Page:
The governor says he will explore all options, including a ban on gatherings as small as 10 people or fewer. An announcement could come tomorrow night.
By Matt Skoufalos | March 20, 2020
Statewide cases of novel coronavirus (COVID-19) jumped up by another 155 additional positive cases, to 890 total Friday, as the death toll climbed by another two, to 11.
The deceased include an Essex County man in his 30s and a Bergen County man in his 50s, said New Jersey State Health Commissioner Judy Persichilli in a press briefing.
Nine of those deaths are of people with underlying health conditions, including diabetes, hypertension, and obesity, Persichilli said. Four of the cases originated in long-term care facilities.
Only Salem County has no confirmed cases of COVID-19 among its residents, although the state is currently reviewing another 94 cases, the status of which hasn’t been announced yet.
Camden County recognized four additional cases Friday, bringing its aggregate total to 15. They include: a Haddonfield man in his 40s who is hospitalized in stable condition, a Camden City man hospitalized in serious condition, and two Winslow Township men in their 50s, one who is self-isolating at home, and another who is hospitalized in stable condition.
“We expect a surge in cases that will stress the healthcare system significantly,” Persichilli said.
To that end, the state is evaluating potential sites that could be brought online to absorb any additional patient needs, and adding “bolt-on wings” to existing healthcare facilities, she said.
The former Underwood Memorial Hospital (Inspira Health) in Woodbury could be reopened within three to four weeks “after a thorough cleaning and decontamination,” Persichilli said. That would add 300 beds, and a former hospital facility in Plainfield could add another 500 beds “of unused capacity, ready to go when the surge occurs.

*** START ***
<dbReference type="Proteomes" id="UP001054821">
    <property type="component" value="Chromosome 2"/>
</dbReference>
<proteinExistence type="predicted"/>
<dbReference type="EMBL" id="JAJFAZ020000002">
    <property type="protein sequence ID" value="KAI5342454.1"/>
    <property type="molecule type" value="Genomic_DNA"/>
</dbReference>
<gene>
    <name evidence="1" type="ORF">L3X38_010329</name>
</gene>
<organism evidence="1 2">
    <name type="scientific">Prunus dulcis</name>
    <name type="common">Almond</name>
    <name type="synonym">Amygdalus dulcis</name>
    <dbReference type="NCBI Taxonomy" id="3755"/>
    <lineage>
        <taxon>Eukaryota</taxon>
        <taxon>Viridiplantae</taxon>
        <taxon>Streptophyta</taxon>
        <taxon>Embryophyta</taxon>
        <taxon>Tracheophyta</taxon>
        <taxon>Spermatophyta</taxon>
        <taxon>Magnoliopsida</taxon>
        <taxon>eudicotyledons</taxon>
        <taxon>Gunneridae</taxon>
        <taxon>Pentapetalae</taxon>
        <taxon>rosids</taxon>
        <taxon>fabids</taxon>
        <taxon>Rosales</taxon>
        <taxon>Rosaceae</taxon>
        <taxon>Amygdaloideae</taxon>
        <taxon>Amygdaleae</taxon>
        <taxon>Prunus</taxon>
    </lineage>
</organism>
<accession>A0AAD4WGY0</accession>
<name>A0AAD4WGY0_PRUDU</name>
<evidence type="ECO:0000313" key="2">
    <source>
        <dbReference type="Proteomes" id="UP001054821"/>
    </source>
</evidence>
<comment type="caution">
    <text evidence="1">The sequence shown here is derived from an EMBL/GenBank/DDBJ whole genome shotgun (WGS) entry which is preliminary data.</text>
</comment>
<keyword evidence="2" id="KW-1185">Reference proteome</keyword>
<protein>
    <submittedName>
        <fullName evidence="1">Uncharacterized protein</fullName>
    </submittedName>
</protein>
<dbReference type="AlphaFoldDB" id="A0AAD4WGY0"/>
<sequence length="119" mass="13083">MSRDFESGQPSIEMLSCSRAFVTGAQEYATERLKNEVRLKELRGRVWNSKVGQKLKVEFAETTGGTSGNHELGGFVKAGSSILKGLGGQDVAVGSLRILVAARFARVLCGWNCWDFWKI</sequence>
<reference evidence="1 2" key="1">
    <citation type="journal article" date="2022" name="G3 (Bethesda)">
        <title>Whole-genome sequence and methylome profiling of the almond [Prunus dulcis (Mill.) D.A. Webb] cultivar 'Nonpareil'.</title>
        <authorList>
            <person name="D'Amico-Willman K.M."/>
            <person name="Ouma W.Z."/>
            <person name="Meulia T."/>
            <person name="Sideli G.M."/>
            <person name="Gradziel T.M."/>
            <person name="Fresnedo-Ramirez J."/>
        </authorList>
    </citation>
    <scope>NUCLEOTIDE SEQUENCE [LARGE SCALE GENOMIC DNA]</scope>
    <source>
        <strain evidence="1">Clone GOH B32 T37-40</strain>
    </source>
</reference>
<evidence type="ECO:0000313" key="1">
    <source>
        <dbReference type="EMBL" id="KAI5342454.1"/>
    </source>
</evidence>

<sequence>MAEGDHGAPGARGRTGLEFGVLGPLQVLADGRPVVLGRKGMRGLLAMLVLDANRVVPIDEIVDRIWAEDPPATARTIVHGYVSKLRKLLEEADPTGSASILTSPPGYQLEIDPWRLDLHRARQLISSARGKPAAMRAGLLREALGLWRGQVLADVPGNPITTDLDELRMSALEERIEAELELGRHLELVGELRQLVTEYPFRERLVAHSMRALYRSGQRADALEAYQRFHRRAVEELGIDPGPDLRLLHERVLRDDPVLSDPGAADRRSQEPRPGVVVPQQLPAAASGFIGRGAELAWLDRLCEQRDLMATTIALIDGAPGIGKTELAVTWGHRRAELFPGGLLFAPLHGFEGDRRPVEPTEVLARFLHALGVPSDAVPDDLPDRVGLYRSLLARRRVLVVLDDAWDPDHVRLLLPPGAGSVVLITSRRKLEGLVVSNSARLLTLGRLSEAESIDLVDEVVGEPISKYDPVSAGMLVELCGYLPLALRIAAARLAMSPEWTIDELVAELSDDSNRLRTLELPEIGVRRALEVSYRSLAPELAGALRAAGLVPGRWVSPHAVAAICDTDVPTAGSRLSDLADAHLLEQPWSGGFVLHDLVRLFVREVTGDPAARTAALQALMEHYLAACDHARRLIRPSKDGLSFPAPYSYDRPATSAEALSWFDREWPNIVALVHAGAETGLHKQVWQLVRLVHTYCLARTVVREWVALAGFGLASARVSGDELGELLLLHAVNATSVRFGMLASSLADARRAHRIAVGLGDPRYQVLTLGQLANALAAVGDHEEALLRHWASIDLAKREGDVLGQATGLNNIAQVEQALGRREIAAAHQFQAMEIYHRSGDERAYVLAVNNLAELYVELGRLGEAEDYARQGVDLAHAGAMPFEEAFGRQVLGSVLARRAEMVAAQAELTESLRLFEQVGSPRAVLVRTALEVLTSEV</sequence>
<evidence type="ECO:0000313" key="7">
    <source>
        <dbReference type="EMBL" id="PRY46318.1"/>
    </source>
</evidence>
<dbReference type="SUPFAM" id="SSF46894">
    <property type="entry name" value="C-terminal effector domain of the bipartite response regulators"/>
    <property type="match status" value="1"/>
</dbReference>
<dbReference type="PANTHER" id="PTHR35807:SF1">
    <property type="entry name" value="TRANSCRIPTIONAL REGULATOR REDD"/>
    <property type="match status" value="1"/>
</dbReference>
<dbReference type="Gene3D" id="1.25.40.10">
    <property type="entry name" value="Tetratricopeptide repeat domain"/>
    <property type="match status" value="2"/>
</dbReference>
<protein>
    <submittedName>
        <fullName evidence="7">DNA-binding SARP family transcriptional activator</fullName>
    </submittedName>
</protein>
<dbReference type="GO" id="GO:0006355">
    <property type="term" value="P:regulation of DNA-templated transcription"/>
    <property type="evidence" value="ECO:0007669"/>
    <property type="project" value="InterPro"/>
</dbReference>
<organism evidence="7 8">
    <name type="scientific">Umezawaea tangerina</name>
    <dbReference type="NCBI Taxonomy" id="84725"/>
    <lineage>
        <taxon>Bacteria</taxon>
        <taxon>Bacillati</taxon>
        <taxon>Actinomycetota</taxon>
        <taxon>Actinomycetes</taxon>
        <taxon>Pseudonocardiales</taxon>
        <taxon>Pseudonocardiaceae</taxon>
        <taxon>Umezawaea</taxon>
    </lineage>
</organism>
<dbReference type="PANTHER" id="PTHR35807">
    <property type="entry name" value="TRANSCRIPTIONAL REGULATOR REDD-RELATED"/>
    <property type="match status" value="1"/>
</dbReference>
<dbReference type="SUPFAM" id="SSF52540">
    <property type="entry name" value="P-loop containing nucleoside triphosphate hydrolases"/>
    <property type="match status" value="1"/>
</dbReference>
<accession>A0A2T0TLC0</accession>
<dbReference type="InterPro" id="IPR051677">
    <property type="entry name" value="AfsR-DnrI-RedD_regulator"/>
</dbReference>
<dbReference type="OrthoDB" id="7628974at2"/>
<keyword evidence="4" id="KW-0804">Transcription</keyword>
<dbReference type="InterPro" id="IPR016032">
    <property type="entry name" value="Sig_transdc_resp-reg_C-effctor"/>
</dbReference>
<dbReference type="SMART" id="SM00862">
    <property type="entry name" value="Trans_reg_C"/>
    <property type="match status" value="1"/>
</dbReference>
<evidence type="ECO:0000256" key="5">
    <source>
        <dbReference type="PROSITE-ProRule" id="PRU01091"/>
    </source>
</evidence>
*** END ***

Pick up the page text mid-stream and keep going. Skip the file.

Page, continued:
“Notice I didn’t say if the surge occurs,” Persichilli said.
‘We are many weeks away from the apex’
Governor Phil Murphy echoed her sentiments in his remarks.
“Our gut tells us 155 [new cases] is light given what we will learn by the end of the day,” Murphy said.
“Based on any amount of input, we are many weeks away [from the peak of the virus’ impact].
“You’ve got an obvious community spread and an explosion in the testing regime,” he said.
“The more information we have, the better we will be able to respond to this crisis,” Murphy said.
In order to expand COVID-19 testing, New Jersey is removing insurance copays for the test, as well as offering testing to uninsured people for free.
“Cost will not be a barrier for anyone,” Murphy said.
Six hundred people were tested in Bergen County in a matter of hours on Friday, with another 350 tests expected tomorrow, Murphy said. The Federal Emergency Management Agency (FEMA) will open another drive-through testing site at the PNC Bank Arts Center in Holmdel, likely by March 23. To be tested, patients must be symptomatic and have identification.
Processing those specimens is easier in New Jersey than elsewhere in the country given the state’s strong presence in the medical sector, Murphy said. The state laboratory can process 1,000 tests a day, and private companies like Lab Corp and Bioreference, which are headquartered here, can process as many as 20,000 samples daily.
“Lab capacity is no longer an issue in New Jersey, as it is nationwide; our focus can now move towards specimen collecting,” the governor said.
Murphy also said that additional restrictions on individual behavior could be forthcoming from the state in order to limit the impact of the virus on its healthcare system.
These actions could include limits on any social gatherings whatsoever, although Murphy said he hadn’t finalized the concepts yet.
“We are likely going to tighten the screws on social distancing, and if we do that, it’s likely tomorrow night,” Murphy said. “We want to do this right.”
“If I had to put a phrase on it, it’s our-way-or-the-highway time.”